See also: boxing day

Contents

EnglishEdit

 
A festive lunch at home on Boxing Day in the United Kingdom

EtymologyEdit

Perhaps because of boxes that were placed outside churches to collect special offerings tied to St. Stephen's Day; or because of the old British custom of tradesmen collecting “Christmas boxes” of money or presents on the first weekday after Christmas as thanks for good service, mentioned by the English diarist Samuel Pepys (1633–1703).[1]

PronunciationEdit

NounEdit

Boxing Day (plural Boxing Days)

  1. The day after Christmas; the 26th of December.
    There are plenty of discounted Christmas items in the Boxing Day sale.
    • 1875, Charles Maurice Davies, “Boxing-day on the Streets”, in Mystic London, or, Phases of Occult Life in the Metropolis, London: Tinsley, OCLC 678022820:
      Boxing-day in the London streets, and especially a wet Boxing-day, can scarcely fail to afford us some tableaux vivants illustrative of English metropolitan life. [] Christmas-eve of the year about which I write was bright and springlike; Christmas-day dismal, dark, and un-Christmas-like; but Boxing-day that year was essentially muggy, sloppy, drizzly, and nasty.
    • [1902], On Boxing Day, December 26th, 1902, the Sixth Grand Annual Pantomime, “Jack & the Beanstalk”: With which is Incorporated the Patriotic Legend, “St. George and the Dragon.” (pantomime programme), Kingston upon Thames, London: [Royal County Theatre], OCLC 62079228, title page:
      On Boxing day, December 26th, 1902, the sixth grand annual pantomime, "Jack & the beanstalk"
    • 2015 January 5, Steven J. Bennett, “Rule #12: Boxing Day”, in 365 Rules of the New World: If We Had a Chance to Do It All Over Again, Would We Do It Right?, Bloomington, Ind.: Balboa Press, Hay House, ISBN 978-1-5043-2587-5, page 483:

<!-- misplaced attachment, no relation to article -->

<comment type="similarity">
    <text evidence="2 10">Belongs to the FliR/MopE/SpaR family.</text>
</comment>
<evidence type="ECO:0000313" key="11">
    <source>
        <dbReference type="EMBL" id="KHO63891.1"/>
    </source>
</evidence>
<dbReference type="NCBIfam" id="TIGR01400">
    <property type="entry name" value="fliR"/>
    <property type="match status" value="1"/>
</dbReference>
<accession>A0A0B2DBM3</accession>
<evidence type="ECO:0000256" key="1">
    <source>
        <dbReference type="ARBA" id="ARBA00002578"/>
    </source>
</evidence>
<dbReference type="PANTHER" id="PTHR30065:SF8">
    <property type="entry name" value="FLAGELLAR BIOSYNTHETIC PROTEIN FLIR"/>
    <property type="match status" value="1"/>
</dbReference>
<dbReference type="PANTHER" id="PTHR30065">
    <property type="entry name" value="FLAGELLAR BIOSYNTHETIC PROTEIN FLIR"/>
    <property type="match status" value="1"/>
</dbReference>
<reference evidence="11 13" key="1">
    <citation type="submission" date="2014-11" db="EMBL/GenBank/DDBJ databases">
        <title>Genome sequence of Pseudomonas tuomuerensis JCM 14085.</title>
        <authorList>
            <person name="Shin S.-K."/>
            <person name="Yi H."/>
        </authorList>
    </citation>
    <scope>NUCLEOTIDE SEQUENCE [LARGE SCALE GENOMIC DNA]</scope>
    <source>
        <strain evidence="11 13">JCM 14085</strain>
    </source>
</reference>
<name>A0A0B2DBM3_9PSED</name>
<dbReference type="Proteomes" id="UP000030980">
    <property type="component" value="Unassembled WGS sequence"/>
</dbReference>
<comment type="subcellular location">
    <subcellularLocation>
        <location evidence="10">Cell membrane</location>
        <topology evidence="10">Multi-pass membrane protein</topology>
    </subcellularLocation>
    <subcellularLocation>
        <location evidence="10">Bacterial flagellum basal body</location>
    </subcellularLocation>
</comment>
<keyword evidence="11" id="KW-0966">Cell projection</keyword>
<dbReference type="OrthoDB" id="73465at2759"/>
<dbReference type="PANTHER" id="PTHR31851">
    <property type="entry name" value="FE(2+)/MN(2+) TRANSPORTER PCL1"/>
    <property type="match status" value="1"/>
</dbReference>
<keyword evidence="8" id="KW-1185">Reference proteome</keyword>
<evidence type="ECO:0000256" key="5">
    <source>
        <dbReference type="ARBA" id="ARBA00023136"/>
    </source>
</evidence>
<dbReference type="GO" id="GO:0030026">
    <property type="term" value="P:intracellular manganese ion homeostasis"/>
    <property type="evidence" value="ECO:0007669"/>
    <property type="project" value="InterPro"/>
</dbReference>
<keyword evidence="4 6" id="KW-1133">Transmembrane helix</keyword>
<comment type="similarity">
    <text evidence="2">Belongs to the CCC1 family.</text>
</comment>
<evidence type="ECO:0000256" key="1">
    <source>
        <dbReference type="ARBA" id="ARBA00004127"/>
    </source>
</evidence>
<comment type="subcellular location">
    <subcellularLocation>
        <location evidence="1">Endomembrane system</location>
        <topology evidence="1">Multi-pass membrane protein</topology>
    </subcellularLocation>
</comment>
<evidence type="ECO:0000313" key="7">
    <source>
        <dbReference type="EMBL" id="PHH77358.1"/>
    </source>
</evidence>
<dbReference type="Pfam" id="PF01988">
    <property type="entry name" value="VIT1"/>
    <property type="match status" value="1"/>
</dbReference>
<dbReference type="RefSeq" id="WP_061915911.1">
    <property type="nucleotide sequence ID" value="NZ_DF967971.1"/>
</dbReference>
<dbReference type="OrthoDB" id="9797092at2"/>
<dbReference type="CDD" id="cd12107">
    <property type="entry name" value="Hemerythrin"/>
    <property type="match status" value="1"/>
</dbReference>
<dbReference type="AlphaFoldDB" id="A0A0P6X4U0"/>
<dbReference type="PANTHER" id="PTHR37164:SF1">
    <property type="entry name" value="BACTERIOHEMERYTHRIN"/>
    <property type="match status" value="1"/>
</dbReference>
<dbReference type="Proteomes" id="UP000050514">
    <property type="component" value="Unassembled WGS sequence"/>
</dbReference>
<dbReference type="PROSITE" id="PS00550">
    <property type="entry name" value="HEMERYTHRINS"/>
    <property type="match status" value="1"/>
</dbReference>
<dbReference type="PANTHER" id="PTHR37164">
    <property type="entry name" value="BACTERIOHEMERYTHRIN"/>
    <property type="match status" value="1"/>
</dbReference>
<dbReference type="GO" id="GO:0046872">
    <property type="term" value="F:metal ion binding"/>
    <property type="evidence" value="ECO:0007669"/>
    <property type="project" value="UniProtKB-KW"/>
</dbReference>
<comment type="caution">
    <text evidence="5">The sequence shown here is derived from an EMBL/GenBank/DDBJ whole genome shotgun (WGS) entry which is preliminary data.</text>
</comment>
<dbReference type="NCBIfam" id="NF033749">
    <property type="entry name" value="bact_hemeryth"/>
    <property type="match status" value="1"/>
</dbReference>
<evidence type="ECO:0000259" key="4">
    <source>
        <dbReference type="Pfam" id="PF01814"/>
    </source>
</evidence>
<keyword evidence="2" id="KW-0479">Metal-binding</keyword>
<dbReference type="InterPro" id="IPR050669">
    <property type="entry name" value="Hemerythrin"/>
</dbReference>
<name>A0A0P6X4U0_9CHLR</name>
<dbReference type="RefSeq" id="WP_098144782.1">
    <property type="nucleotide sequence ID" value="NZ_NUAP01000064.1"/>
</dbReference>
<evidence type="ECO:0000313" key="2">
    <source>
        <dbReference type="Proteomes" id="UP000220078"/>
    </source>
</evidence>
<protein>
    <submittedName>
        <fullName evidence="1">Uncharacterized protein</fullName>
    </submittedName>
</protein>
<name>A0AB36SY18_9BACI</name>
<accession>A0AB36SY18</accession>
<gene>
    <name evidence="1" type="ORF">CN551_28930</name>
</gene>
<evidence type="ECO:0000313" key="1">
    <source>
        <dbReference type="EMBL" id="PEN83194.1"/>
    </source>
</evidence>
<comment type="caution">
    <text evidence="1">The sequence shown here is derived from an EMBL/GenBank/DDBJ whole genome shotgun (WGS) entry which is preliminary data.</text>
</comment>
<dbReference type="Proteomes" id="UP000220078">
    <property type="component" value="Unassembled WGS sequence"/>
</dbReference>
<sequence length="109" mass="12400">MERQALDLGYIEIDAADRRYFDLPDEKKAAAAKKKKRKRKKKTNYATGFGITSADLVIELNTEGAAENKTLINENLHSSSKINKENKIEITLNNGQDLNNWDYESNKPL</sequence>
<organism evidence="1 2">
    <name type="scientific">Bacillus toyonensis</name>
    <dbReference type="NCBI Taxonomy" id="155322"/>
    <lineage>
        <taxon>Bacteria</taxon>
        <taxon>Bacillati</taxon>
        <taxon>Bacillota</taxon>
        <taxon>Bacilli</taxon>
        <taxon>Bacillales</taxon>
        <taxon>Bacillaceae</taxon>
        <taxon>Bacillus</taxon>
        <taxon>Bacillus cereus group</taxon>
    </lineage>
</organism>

Think about all those Boxing Day sales, then sit back and relish in the fact that you have enough and that you don't give a shit.
    • 2016 December 22, Chloe Kerr, “More turkey! Where does Boxing Day get its name, what are its origins and how is it celebrated?”, in The Sun[1], London:
      Boxing Day is celebrated on December 26 each year and is a national holiday in the UK. [] Boxing Day is a time to spend with family or friends, particularly those not seen on Christmas Day itself. It is also a day to eat left over turkey. [] Boxing Day is also a time when the Brits show their eccentricity by taking part in all kinds of bizarre traditions including swimming the icy cold English Channel, or running into the sea, fun runs and charity events. December 26 is a big day for sales too. Dramatic price reductions lure out millions of shoppers who even queue for hours before the shops open.

Derived termsEdit

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See alsoEdit

ReferencesEdit

  1. ^ Samuel Pepys (19 December 1663), “19th December 1663”, in Henry B[enjamin] Wheatley, editor, The Diary of Samuel Pepys M.A., F.R.S. Clerk of the Acts and Secretary to the Admiralty: For the First Time Fully Transcribed from the Shorthand Manuscript in the Pepysian Library, Magdalene College, Cambridge, by the Rev. Mynors Bright, M.A., Late Fellow and President of the College, with Lord Braybrooke's Notes, volume VI (July 6, 1663 – Dec. 31, 1663), St. Olave edition, New York, N.Y.: George E. Croscup, OCLC 4215698, published 1893, page 359: “Thence by coach to my shoemaker's and paid all there, and gave something to the boys' box against Christmas.”

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